Yes, I am not a fan of rock. If there is some thing awe inspiring to be found in the genre, then it has eluded me due to ignorance of existing works, or inability to see the value in what I have heard.

        I just didn’t understand what you meant by “minimalizing the human and feelings”. Did you mean not seeing humanity, and emotions, as being somehow intrinsically and fundamentally different from other parts of the universe? the view that they are just parts, with their own characteristics and traits, like every thing else in the world?
        Thinking about it, I realize that I get the impression of that view by metal, whereas rock often sounds like a state of mind in which a subject has never considered the outside world, the one independent of his mind, as he is lost in his own experiences.

        To me, seeing humanity and feelings as no more or less than parts of the universe, like all of its other parts, is the default position, which is why I reacted as I did to your statement about minimalizing feelings. But now i see that you weren’t talking about minimalizing it further than my position, but about minimalizing it to my position, from a different one.
        Contrast the points of view about ethics – the one which holds that they are human nature as part of the mind, like other thoughts, feelings, and ideas, versus the view that ethical value exists intrinsically within actions themselves.
        It is unsurprising that music which expresses / explores topics from my perspective is more moving to me.

        I don’t know if I understood you correctly. I admit that there is a very good chance that I misunderstood you. In any case, I thank you for an interesting read and encourage you to keep writing. Deathmetal.org is quickly becoming a favourite source of mine for interesting views on music and other matters.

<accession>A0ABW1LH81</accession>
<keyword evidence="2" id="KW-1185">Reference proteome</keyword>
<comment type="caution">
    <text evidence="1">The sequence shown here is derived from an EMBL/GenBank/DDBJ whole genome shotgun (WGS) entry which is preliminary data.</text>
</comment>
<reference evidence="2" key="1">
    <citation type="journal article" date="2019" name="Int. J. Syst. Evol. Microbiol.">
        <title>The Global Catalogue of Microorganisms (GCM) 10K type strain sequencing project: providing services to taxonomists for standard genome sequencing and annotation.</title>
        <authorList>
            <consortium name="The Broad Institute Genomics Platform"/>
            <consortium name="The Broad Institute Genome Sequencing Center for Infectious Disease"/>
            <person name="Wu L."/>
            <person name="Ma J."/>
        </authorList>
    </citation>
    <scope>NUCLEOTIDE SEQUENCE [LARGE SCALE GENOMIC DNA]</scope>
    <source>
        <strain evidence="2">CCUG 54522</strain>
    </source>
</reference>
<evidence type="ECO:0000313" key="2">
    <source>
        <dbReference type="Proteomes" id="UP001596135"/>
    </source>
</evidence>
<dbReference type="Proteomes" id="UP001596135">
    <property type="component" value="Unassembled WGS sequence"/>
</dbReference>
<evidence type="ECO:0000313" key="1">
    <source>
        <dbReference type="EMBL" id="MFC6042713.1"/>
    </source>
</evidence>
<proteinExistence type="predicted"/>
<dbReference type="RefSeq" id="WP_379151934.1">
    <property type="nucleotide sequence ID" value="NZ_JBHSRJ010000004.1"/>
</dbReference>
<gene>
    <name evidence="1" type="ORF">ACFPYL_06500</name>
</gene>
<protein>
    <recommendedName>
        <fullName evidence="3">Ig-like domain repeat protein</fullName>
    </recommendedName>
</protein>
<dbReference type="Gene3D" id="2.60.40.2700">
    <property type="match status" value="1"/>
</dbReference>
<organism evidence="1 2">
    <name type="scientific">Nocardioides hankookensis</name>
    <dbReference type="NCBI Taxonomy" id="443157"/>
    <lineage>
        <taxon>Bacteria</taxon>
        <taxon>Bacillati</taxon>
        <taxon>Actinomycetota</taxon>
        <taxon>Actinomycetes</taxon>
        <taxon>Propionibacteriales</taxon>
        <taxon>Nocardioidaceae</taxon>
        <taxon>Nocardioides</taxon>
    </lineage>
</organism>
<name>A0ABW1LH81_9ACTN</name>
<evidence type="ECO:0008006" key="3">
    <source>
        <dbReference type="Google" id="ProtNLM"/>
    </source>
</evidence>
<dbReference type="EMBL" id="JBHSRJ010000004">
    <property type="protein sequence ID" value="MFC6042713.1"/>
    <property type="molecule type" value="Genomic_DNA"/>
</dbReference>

1. Let me expand on this, because I’m not sure where else it was written on this blog:

          I was taken aback, since metal can convey a wider range of emotions, including more profound ones than the childish themes that I find rock deal with.

          Emotions can exist that are entirely within the self, commonly called “subjective” but more accurately referred to as impulses from the self, or as perceived in response to an external situation. The latter, much like the “Aeolian wind” which Romantic poets write about, is a kind of anti-individualism and naturalism: a scene “strikes” the individual, and they find the meaning in it, instead of expressing their own desires|judgments|feelings as a substitute for that.

          Metal deals with these kind of emotions. The scene of a great battle in which balanced forces fought for competing and valid ideals strikes a certain chord within us, but does not originate from us out of concern for ourselves. Similarly, an ancient ruin covered in vegetation brings up a certain range of emotions. This is metal emotion. Rock emotion is bohemianism/victimhood: what am I drinking tonight, what I am eating now, who do I want to have sex with contrasted with loss, failure, self-pity and self-indulgence including self-destruction.